The Greater Potential of Generative AI

Summary:

  • AI tools and platforms are transforming the entire music production process, from composition to distribution, enhancing creativity while also raising concerns about copyright infringement.
  • As music consumption evolves with each technological advancement, from vinyl to streaming, AI is introducing a radical shift towards interactive and consumer-driven creation.
  • The rise of Gen Z’s participatory culture is driving a move away from passive consumption towards active engagement, with technology enabling new forms of interaction and co-creation in music.
  • The rapid advancement of AI in music creation is outpacing the current music rights infrastructure, necessitating new models for IP management.
  • Blockchain technology could offer a robust solution for the challenges posed by AI in music creation, providing mechanisms for consent, control, transparency, and fair compensation of IP use.

Introduction

The music industry has been introduced to a wide array of AI tools and platforms that span the entire creative process, from initial composition to the final stages of distribution and marketing. These tools and platforms vary in complexity, from basic recommendation systems and assistive AI tools to advanced generative AI models. 

In a study evaluating the influence of AI on the music creation process for two leading European collecting societies, GEMA/SACEM, it was found that 63% of participants anticipate AI will be predominantly used in composition, lyric writing, and various other creative tasks. Following that, 58% believe AI will play a significant role in recording, editing, mixing, and mastering, while 55% see its potential in creating promotional content. 


The more advanced Generative [1] AI models have rapidly risen to prominence as the principal point of interest in the music industry.   These models are seen as a double-edged sword – an opportunity for increased creativity and productivity versus a severe threat to copyright infringement and the dilution of music. While this prevailing discussion rightfully exists, the real potential of generative AI is found elsewhere – accessibility. Generative AI is set to transform how consumers experience music, moving beyond consumption to a medium of expression and entertainment accessible to all.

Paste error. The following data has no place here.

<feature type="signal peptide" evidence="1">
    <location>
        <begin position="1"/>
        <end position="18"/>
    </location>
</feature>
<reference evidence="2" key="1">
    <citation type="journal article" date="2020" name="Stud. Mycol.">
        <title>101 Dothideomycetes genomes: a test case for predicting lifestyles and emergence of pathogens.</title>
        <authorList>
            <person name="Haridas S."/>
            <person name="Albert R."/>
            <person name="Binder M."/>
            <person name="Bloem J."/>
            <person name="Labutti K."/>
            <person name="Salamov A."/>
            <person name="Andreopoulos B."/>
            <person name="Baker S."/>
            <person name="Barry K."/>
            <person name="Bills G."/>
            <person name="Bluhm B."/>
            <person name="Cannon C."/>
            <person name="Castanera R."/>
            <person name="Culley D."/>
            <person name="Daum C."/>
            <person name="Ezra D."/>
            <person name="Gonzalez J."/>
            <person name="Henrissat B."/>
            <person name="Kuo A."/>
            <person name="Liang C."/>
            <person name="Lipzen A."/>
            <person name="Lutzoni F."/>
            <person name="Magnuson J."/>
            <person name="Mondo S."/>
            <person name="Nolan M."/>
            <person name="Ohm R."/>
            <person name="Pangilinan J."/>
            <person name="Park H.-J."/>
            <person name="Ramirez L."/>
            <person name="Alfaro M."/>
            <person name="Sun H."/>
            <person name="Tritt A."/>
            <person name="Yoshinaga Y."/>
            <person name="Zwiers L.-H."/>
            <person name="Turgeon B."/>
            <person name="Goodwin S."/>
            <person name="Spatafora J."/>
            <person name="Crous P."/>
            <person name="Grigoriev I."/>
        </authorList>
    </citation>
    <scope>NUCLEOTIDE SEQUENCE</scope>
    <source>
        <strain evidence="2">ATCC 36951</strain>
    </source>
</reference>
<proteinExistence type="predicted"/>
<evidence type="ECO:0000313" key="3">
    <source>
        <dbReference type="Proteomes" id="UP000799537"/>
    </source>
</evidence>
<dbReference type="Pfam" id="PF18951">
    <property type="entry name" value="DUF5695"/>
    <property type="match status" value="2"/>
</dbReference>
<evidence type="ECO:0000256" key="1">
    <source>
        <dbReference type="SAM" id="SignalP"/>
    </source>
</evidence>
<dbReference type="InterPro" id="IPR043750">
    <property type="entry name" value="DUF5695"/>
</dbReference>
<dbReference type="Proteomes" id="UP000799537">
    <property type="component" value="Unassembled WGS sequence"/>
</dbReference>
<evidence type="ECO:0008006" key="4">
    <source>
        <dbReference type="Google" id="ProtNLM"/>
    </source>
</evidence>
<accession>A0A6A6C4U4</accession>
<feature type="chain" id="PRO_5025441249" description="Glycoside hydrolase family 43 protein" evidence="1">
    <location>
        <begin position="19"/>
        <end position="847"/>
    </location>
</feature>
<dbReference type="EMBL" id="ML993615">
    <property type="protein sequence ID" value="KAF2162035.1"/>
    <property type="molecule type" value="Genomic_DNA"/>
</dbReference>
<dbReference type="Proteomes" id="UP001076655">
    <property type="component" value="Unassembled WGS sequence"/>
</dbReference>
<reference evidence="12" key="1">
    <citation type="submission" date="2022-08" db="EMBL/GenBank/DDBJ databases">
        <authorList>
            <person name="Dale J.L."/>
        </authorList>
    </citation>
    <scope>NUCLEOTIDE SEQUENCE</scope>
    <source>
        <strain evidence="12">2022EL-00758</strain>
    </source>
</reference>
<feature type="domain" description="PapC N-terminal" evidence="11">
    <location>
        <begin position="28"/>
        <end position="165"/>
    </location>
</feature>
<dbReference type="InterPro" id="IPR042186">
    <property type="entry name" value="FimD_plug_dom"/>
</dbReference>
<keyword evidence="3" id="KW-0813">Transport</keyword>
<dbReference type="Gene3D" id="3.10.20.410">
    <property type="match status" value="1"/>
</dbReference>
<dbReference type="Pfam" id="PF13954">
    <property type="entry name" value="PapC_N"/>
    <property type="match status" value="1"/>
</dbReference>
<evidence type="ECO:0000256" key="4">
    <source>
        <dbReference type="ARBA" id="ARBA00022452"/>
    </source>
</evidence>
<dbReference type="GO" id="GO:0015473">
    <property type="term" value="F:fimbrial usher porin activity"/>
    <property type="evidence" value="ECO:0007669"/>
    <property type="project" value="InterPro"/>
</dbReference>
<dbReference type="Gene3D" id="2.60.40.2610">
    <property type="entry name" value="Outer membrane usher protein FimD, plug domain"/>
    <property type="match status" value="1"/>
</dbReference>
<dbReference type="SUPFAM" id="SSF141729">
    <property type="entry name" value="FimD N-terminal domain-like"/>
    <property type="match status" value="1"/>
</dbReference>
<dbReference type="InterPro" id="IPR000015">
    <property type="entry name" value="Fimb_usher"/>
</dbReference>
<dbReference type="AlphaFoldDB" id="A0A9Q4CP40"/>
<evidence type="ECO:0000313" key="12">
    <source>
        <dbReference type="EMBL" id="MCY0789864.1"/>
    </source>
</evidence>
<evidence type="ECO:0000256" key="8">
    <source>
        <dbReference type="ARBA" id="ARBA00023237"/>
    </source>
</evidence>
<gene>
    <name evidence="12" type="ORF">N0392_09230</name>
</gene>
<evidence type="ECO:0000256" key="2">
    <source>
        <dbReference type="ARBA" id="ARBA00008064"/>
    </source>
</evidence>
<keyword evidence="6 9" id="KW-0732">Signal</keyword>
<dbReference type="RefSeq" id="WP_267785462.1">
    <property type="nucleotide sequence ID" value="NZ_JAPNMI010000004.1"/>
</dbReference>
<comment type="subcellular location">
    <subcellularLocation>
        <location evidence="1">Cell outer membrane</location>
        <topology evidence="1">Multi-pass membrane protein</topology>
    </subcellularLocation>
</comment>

[1] Generative AI music refers to AI models capable of generating music autonomously or semi-autonomously.

The New Creator Model – The Consumer Creator

Dennis Kooker, President, Global Digital Business, Sony Music Entertainment:

“We’re at the beginning stages of a very significant transformation in how people want to experience and consume music.”

The music industry is known to evolve and transform in response to the predominant medium of consumption, from vinyl records and CDs to the dominance of streaming. Each transition radically changes the way we experience and interact with music. With Generative AI, the industry is presented with a completely new wave of disruption beyond consumption – it is catalysing a new creator model driven by consumers.

Consumerisation of Music Creation

Reviewing the slogans of some of the top generative AI tools and applications provides insight into their overarching vision:

  • “A future where anyone can make great music. No instrument needed, just imagination. From your mind to music.” – Suno4 
  • “Create original songs in seconds, even if you‘ve never made music before.” – Boomy2
  • “Add a soundtrack to your latest Instagram post with ease.” – Meta/MusicGen3

They place a significantly greater focus on consumers over existing musicians – targeting those who have not previously had the opportunity to express themselves through music. Generative AI opens up new forms of creativity, enabling anyone to produce music – ushering in a new era for the traditionally passive consumer.